Posts tagged Hero Mother

Kazakh Students’ Random Stories of Yesteryear

I am not quite finished with my survey about “Education in a Modernizing Society.” For now I’ll turn to some conversations Ken and I had with Kazakh students this past weekend.  Invariably, I ask young people about their grandparents and great grandparents, it seemed this group was not shy to tell us what they knew.

One girl when challenged was able to name her ancestors seven back.  She did so using her fingers to help remember where she was.  She was applauded by her fellow English learners.  Another fellow who seemed shy finally did talk about his grandparents but sad are those whose grandparents were orphaned during the Great Patriotic War.  In this one case the grandfather’s name of his father was found out but that is rare.

Another girl told of her grandparents being rich and able to go to Mecca but then when the collectivization started the grandfather buried all his treasure.   Her relatives talk about how they sure could use the treasure now and speculate where it could be hidden. That led us down a discussion of getting into business of selling metal detectors and finding the spoils.  The saying “Finders Keepers; Losers Weepers” came up and that had to be explained.

One girl said she didn’t have any grandparents but she still had a 94 year old grand, grandfather.  I thought and said “Wow, what a treasure.”  She didn’t seem so happy about it because he lives in her home and constantly wants to do “remont” in their home.  The only trouble is that he is nearly blind so we joked that if he were using a hammer and nails he might bang his fingers by trying to do reconstruction.  She actually took my admonition seriously about sitting down with her great grandpa to ask him questions about the past.  Maybe he wouldn’t be so eager to re-do their home if he had some attention paid to him.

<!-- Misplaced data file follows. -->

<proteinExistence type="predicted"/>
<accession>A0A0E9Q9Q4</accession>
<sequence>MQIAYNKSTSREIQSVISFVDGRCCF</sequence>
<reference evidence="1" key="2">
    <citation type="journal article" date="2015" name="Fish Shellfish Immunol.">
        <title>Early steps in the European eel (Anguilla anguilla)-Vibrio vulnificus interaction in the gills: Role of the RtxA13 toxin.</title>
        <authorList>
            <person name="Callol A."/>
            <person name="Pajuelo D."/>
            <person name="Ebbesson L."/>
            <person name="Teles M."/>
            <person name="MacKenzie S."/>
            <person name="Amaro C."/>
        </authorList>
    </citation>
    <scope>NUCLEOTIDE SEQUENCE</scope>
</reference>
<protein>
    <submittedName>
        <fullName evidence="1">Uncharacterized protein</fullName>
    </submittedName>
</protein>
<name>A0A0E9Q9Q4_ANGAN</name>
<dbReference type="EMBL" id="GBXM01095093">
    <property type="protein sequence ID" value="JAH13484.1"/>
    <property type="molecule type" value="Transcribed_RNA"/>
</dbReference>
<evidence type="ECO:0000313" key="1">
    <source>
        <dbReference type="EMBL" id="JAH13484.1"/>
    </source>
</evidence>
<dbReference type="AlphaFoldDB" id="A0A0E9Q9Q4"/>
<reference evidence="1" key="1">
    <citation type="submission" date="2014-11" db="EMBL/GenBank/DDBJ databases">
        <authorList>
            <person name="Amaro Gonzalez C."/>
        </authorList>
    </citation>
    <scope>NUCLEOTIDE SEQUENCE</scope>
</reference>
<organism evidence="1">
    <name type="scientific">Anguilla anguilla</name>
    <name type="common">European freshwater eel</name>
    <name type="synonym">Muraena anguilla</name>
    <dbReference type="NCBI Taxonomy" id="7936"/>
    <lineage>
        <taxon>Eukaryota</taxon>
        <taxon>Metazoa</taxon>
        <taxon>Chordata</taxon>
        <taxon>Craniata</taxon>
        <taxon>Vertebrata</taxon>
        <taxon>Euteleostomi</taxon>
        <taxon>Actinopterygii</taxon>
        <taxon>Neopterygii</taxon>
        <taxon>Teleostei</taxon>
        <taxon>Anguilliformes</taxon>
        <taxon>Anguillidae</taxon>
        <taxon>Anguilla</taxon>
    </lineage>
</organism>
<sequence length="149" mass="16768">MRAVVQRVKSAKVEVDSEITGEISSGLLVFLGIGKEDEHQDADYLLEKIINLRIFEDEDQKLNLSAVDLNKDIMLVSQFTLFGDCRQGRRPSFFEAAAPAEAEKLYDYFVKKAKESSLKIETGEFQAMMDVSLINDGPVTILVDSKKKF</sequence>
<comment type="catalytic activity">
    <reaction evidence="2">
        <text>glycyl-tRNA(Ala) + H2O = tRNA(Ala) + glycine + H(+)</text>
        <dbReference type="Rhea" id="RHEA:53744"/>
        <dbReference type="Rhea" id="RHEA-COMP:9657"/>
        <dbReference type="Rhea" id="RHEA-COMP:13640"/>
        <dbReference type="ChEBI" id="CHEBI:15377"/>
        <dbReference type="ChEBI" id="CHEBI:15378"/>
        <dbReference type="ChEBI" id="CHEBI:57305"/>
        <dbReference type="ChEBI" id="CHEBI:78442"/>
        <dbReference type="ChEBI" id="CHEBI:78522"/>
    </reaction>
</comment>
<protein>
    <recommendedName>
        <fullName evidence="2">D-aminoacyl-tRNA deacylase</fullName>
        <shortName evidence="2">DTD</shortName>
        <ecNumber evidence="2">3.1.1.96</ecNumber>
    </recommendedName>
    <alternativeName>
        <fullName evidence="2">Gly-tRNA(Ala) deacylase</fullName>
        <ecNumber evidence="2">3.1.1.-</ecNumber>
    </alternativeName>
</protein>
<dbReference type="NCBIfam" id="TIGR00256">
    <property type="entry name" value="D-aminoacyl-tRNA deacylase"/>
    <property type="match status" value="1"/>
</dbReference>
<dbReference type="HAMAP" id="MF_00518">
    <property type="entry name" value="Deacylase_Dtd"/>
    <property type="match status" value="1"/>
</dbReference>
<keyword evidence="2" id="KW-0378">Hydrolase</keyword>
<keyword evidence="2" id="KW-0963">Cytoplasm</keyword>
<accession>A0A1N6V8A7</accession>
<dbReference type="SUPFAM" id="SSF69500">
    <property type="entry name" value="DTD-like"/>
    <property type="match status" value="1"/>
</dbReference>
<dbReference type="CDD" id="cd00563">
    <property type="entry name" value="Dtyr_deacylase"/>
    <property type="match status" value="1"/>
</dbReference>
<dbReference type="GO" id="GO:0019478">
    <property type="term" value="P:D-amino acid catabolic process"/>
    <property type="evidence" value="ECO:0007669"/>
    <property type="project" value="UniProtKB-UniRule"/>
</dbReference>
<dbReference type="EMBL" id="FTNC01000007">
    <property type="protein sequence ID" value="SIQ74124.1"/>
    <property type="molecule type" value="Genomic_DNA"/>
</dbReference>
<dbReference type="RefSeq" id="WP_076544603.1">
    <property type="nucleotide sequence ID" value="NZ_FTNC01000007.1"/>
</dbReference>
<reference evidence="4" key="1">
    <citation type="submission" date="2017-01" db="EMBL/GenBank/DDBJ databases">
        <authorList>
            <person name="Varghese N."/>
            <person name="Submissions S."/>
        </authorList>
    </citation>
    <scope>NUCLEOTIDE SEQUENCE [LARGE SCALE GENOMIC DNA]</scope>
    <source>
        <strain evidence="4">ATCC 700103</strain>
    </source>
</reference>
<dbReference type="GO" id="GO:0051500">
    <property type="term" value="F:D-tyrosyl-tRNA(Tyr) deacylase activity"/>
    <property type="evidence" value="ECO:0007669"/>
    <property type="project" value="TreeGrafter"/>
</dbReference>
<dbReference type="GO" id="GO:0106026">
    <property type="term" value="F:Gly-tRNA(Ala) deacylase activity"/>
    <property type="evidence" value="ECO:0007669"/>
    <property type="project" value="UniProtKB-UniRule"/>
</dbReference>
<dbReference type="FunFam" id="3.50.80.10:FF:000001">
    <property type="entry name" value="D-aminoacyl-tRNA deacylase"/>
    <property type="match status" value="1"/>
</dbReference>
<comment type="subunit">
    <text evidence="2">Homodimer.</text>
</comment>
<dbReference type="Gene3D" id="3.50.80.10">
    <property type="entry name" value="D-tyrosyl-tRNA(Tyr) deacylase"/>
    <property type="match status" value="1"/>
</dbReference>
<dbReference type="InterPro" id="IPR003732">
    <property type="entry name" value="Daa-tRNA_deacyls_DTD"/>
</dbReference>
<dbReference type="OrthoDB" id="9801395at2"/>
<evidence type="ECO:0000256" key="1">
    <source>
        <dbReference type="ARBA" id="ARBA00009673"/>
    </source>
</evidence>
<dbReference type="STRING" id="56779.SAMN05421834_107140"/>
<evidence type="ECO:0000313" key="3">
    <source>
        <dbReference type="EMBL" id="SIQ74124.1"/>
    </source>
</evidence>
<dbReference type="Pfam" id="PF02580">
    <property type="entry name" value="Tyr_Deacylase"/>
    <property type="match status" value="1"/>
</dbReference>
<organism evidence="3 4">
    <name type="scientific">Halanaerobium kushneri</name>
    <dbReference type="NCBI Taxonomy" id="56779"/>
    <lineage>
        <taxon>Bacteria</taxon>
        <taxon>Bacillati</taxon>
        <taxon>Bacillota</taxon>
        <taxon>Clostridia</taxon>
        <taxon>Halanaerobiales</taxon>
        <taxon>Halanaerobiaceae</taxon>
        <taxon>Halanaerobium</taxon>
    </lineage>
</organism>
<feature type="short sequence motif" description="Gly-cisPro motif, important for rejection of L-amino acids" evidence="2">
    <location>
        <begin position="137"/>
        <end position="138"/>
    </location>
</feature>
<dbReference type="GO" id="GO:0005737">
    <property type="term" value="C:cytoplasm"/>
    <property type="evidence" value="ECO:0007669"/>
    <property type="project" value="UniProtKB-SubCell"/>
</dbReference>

Another girl talked about her grandparents who had many children in the village and about how the grandfather repaired radios and other electronic things but never charged anyone anything.  Her grandmother was a good seamstress. Yet another girl related that her grandfather had been in prison for 50 years, he was released at age 75 and had many more children after that.  He got his name cleared of whatever he was guilty of.  He had a wife before he was in prison and one afterwards, as I understood it.  Seems the visits by the wife meant that she would go home pregnant.  I think there were 14 in that family.

Several students that talked about their grandmothers getting “Hero Mother” awards for having 10 children.  In some cases the children may have died in infancy but it was encouraged back in the old days to have big families.

One guy named Ruslan said that his grandfather was working in the mines near Karaganda and he LOVED to play cards. One day he lost his horse in a game and had to walk home. He later told me about a Russian documentary titled “Wait for Me” but for the life of me, I can’t remember what that is about.  I think about the reuniting of families.  Oy, that is why it is important to write things down right away.

Finally, one girl who was part Tatar and Kazakh told of how her Tatar ancestors were from the Crimea region but were forcibly moved out by Stalin and some went on their own to Iran and then ended up in Uzbekistan.  She said she had visited Ukraine to see where her roots had come from.  She did say that her grandfather also fought in WWII and that he hated the Germans, he died in Berlin.